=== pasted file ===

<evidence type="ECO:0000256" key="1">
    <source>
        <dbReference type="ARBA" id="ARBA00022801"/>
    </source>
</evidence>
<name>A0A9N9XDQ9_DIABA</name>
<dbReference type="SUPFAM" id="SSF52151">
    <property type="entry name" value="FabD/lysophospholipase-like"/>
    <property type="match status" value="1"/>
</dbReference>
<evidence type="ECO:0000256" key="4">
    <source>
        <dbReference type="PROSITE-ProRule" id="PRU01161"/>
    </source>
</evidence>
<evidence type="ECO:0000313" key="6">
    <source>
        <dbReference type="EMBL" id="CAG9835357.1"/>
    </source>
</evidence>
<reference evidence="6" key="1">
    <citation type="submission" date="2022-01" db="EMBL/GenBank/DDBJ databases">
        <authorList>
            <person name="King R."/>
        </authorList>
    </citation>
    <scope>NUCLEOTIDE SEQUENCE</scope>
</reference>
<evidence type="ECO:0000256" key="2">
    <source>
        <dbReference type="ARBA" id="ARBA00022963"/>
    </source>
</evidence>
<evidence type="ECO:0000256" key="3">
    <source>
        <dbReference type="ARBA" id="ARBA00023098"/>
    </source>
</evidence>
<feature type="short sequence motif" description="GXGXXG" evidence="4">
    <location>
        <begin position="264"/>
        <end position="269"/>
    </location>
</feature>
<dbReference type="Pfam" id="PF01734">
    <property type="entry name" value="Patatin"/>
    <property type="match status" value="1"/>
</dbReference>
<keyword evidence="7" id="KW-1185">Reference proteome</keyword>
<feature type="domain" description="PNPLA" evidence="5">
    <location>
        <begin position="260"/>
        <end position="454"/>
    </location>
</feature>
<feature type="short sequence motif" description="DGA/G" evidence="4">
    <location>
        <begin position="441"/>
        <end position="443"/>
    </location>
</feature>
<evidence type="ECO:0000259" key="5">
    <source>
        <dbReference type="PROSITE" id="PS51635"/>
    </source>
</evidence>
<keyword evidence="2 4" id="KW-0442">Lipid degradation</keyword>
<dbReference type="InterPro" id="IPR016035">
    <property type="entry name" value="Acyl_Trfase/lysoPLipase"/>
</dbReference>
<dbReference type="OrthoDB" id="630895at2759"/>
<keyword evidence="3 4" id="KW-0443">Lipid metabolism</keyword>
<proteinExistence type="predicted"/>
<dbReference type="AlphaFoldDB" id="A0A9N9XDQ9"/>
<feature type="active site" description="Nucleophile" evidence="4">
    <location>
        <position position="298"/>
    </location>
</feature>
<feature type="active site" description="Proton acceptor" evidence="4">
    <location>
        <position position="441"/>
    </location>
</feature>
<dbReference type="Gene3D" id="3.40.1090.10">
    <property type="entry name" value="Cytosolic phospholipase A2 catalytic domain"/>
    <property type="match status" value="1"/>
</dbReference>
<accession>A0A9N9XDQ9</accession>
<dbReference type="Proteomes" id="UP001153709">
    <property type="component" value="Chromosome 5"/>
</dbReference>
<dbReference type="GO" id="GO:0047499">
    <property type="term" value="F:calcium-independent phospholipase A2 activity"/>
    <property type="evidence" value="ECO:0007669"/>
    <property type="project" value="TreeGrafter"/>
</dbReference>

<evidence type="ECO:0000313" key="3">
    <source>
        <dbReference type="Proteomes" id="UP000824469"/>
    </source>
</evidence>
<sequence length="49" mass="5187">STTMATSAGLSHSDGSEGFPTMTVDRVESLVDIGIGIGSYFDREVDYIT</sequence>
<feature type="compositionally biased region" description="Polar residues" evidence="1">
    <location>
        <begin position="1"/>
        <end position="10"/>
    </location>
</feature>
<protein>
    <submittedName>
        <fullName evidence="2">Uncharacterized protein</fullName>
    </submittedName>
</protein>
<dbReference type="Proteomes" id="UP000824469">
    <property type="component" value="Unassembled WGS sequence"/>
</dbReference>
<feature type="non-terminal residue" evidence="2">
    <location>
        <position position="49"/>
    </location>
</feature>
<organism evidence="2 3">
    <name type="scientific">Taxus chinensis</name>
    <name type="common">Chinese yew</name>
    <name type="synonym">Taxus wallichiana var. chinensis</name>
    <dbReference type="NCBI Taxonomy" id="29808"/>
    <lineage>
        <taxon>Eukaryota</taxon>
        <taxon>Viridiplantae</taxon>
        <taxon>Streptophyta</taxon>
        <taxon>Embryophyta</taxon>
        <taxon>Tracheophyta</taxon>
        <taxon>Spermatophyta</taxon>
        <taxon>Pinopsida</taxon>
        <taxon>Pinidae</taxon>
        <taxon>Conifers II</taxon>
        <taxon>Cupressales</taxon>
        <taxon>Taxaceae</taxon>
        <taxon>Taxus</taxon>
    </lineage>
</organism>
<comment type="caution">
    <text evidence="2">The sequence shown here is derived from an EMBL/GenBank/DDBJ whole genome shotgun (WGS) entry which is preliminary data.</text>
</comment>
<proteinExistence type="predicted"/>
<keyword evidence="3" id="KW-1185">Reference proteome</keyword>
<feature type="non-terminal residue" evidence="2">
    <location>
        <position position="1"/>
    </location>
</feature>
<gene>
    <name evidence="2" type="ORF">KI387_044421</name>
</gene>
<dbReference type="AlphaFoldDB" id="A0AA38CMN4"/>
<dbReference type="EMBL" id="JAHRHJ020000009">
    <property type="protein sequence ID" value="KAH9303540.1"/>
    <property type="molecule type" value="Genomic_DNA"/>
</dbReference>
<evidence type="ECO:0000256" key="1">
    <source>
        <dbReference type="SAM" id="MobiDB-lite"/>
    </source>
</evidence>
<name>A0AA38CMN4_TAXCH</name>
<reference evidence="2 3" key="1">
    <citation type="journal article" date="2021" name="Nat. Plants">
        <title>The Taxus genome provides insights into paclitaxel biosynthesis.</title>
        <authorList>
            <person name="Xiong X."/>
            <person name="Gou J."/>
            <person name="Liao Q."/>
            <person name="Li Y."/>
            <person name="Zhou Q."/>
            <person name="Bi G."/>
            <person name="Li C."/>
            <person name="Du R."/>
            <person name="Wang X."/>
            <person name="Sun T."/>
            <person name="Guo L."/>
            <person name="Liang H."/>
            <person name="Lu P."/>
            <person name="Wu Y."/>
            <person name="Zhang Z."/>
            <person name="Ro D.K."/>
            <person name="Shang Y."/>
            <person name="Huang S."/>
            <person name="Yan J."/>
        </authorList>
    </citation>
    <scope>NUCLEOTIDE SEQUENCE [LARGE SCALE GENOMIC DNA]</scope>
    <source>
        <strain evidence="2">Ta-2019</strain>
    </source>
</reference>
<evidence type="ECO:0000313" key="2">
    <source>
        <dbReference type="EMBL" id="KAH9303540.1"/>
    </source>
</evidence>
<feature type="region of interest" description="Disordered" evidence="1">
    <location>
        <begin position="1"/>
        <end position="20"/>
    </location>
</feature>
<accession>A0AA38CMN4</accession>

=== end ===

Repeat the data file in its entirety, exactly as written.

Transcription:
<evidence type="ECO:0000256" key="1">
    <source>
        <dbReference type="ARBA" id="ARBA00022801"/>
    </source>
</evidence>
<name>A0A9N9XDQ9_DIABA</name>
<dbReference type="SUPFAM" id="SSF52151">
    <property type="entry name" value="FabD/lysophospholipase-like"/>
    <property type="match status" value="1"/>
</dbReference>
<evidence type="ECO:0000256" key="4">
    <source>
        <dbReference type="PROSITE-ProRule" id="PRU01161"/>
    </source>
</evidence>
<evidence type="ECO:0000313" key="6">
    <source>
        <dbReference type="EMBL" id="CAG9835357.1"/>
    </source>
</evidence>
<reference evidence="6" key="1">
    <citation type="submission" date="2022-01" db="EMBL/GenBank/DDBJ databases">
        <authorList>
            <person name="King R."/>
        </authorList>
    </citation>
    <scope>NUCLEOTIDE SEQUENCE</scope>
</reference>
<evidence type="ECO:0000256" key="2">
    <source>
        <dbReference type="ARBA" id="ARBA00022963"/>
    </source>
</evidence>
<evidence type="ECO:0000256" key="3">
    <source>
        <dbReference type="ARBA" id="ARBA00023098"/>
    </source>
</evidence>
<feature type="short sequence motif" description="GXGXXG" evidence="4">
    <location>
        <begin position="264"/>
        <end position="269"/>
    </location>
</feature>
<dbReference type="Pfam" id="PF01734">
    <property type="entry name" value="Patatin"/>
    <property type="match status" value="1"/>
</dbReference>
<keyword evidence="7" id="KW-1185">Reference proteome</keyword>
<feature type="domain" description="PNPLA" evidence="5">
    <location>
        <begin position="260"/>
        <end position="454"/>
    </location>
</feature>
<feature type="short sequence motif" description="DGA/G" evidence="4">
    <location>
        <begin position="441"/>
        <end position="443"/>
    </location>
</feature>
<evidence type="ECO:0000259" key="5">
    <source>
        <dbReference type="PROSITE" id="PS51635"/>
    </source>
</evidence>
<keyword evidence="2 4" id="KW-0442">Lipid degradation</keyword>
<dbReference type="InterPro" id="IPR016035">
    <property type="entry name" value="Acyl_Trfase/lysoPLipase"/>
</dbReference>
<dbReference type="OrthoDB" id="630895at2759"/>
<keyword evidence="3 4" id="KW-0443">Lipid metabolism</keyword>
<proteinExistence type="predicted"/>
<dbReference type="AlphaFoldDB" id="A0A9N9XDQ9"/>
<feature type="active site" description="Nucleophile" evidence="4">
    <location>
        <position position="298"/>
    </location>
</feature>
<feature type="active site" description="Proton acceptor" evidence="4">
    <location>
        <position position="441"/>
    </location>
</feature>
<dbReference type="Gene3D" id="3.40.1090.10">
    <property type="entry name" value="Cytosolic phospholipase A2 catalytic domain"/>
    <property type="match status" value="1"/>
</dbReference>
<accession>A0A9N9XDQ9</accession>
<dbReference type="Proteomes" id="UP001153709">
    <property type="component" value="Chromosome 5"/>
</dbReference>
<dbReference type="GO" id="GO:0047499">
    <property type="term" value="F:calcium-independent phospholipase A2 activity"/>
    <property type="evidence" value="ECO:0007669"/>
    <property type="project" value="TreeGrafter"/>
</dbReference>

<evidence type="ECO:0000313" key="3">
    <source>
        <dbReference type="Proteomes" id="UP000824469"/>
    </source>
</evidence>
<sequence length="49" mass="5187">STTMATSAGLSHSDGSEGFPTMTVDRVESLVDIGIGIGSYFDREVDYIT</sequence>
<feature type="compositionally biased region" description="Polar residues" evidence="1">
    <location>
        <begin position="1"/>
        <end position="10"/>
    </location>
</feature>
<protein>
    <submittedName>
        <fullName evidence="2">Uncharacterized protein</fullName>
    </submittedName>
</protein>
<dbReference type="Proteomes" id="UP000824469">
    <property type="component" value="Unassembled WGS sequence"/>
</dbReference>
<feature type="non-terminal residue" evidence="2">
    <location>
        <position position="49"/>
    </location>
</feature>
<organism evidence="2 3">
    <name type="scientific">Taxus chinensis</name>
    <name type="common">Chinese yew</name>
    <name type="synonym">Taxus wallichiana var. chinensis</name>
    <dbReference type="NCBI Taxonomy" id="29808"/>
    <lineage>
        <taxon>Eukaryota</taxon>
        <taxon>Viridiplantae</taxon>
        <taxon>Streptophyta</taxon>
        <taxon>Embryophyta</taxon>
        <taxon>Tracheophyta</taxon>
        <taxon>Spermatophyta</taxon>
        <taxon>Pinopsida</taxon>
        <taxon>Pinidae</taxon>
        <taxon>Conifers II</taxon>
        <taxon>Cupressales</taxon>
        <taxon>Taxaceae</taxon>
        <taxon>Taxus</taxon>
    </lineage>
</organism>
<comment type="caution">
    <text evidence="2">The sequence shown here is derived from an EMBL/GenBank/DDBJ whole genome shotgun (WGS) entry which is preliminary data.</text>
</comment>
<proteinExistence type="predicted"/>
<keyword evidence="3" id="KW-1185">Reference proteome</keyword>
<feature type="non-terminal residue" evidence="2">
    <location>
        <position position="1"/>
    </location>
</feature>
<gene>
    <name evidence="2" type="ORF">KI387_044421</name>
</gene>
<dbReference type="AlphaFoldDB" id="A0AA38CMN4"/>
<dbReference type="EMBL" id="JAHRHJ020000009">
    <property type="protein sequence ID" value="KAH9303540.1"/>
    <property type="molecule type" value="Genomic_DNA"/>
</dbReference>
<evidence type="ECO:0000256" key="1">
    <source>
        <dbReference type="SAM" id="MobiDB-lite"/>
    </source>
</evidence>
<name>A0AA38CMN4_TAXCH</name>
<reference evidence="2 3" key="1">
    <citation type="journal article" date="2021" name="Nat. Plants">
        <title>The Taxus genome provides insights into paclitaxel biosynthesis.</title>
        <authorList>
            <person name="Xiong X."/>
            <person name="Gou J."/>
            <person name="Liao Q."/>
            <person name="Li Y."/>
            <person name="Zhou Q."/>
            <person name="Bi G."/>
            <person name="Li C."/>
            <person name="Du R."/>
            <person name="Wang X."/>
            <person name="Sun T."/>
            <person name="Guo L."/>
            <person name="Liang H."/>
            <person name="Lu P."/>
            <person name="Wu Y."/>
            <person name="Zhang Z."/>
            <person name="Ro D.K."/>
            <person name="Shang Y."/>
            <person name="Huang S."/>
            <person name="Yan J."/>
        </authorList>
    </citation>
    <scope>NUCLEOTIDE SEQUENCE [LARGE SCALE GENOMIC DNA]</scope>
    <source>
        <strain evidence="2">Ta-2019</strain>
    </source>
</reference>
<evidence type="ECO:0000313" key="2">
    <source>
        <dbReference type="EMBL" id="KAH9303540.1"/>
    </source>
</evidence>
<feature type="region of interest" description="Disordered" evidence="1">
    <location>
        <begin position="1"/>
        <end position="20"/>
    </location>
</feature>
<accession>A0AA38CMN4</accession>